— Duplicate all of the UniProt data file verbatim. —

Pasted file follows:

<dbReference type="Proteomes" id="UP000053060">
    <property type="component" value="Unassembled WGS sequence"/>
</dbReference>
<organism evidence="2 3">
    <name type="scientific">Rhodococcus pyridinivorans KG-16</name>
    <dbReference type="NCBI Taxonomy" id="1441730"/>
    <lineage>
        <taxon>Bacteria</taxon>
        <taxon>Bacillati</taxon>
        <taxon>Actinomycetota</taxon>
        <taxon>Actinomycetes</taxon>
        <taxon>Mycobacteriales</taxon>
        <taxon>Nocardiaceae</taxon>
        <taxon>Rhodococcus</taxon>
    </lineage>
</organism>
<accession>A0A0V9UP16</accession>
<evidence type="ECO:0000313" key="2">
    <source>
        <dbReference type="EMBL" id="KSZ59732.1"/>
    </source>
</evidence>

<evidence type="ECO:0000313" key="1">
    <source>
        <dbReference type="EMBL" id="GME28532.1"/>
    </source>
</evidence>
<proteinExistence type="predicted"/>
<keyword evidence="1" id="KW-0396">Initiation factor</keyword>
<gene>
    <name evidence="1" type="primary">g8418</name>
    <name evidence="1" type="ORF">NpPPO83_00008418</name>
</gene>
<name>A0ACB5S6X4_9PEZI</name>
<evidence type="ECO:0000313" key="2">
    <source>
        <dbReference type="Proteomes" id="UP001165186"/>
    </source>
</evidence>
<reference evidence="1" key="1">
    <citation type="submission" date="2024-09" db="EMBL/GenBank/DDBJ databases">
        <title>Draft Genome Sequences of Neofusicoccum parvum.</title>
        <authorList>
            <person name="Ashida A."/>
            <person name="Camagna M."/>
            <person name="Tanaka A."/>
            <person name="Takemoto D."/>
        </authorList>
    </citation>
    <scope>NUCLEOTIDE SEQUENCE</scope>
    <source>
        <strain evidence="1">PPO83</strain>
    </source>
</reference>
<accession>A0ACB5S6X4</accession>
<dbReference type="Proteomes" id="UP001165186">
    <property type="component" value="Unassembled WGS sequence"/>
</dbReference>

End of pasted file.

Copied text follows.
<dbReference type="Proteomes" id="UP000053060">
    <property type="component" value="Unassembled WGS sequence"/>
</dbReference>
<organism evidence="2 3">
    <name type="scientific">Rhodococcus pyridinivorans KG-16</name>
    <dbReference type="NCBI Taxonomy" id="1441730"/>
    <lineage>
        <taxon>Bacteria</taxon>
        <taxon>Bacillati</taxon>
        <taxon>Actinomycetota</taxon>
        <taxon>Actinomycetes</taxon>
        <taxon>Mycobacteriales</taxon>
        <taxon>Nocardiaceae</taxon>
        <taxon>Rhodococcus</taxon>
    </lineage>
</organism>
<accession>A0A0V9UP16</accession>
<evidence type="ECO:0000313" key="2">
    <source>
        <dbReference type="EMBL" id="KSZ59732.1"/>
    </source>
</evidence>

<evidence type="ECO:0000313" key="1">
    <source>
        <dbReference type="EMBL" id="GME28532.1"/>
    </source>
</evidence>
<proteinExistence type="predicted"/>
<keyword evidence="1" id="KW-0396">Initiation factor</keyword>
<gene>
    <name evidence="1" type="primary">g8418</name>
    <name evidence="1" type="ORF">NpPPO83_00008418</name>
</gene>
<name>A0ACB5S6X4_9PEZI</name>
<evidence type="ECO:0000313" key="2">
    <source>
        <dbReference type="Proteomes" id="UP001165186"/>
    </source>
</evidence>
<reference evidence="1" key="1">
    <citation type="submission" date="2024-09" db="EMBL/GenBank/DDBJ databases">
        <title>Draft Genome Sequences of Neofusicoccum parvum.</title>
        <authorList>
            <person name="Ashida A."/>
            <person name="Camagna M."/>
            <person name="Tanaka A."/>
            <person name="Takemoto D."/>
        </authorList>
    </citation>
    <scope>NUCLEOTIDE SEQUENCE</scope>
    <source>
        <strain evidence="1">PPO83</strain>
    </source>
</reference>
<accession>A0ACB5S6X4</accession>
<dbReference type="Proteomes" id="UP001165186">
    <property type="component" value="Unassembled WGS sequence"/>
</dbReference>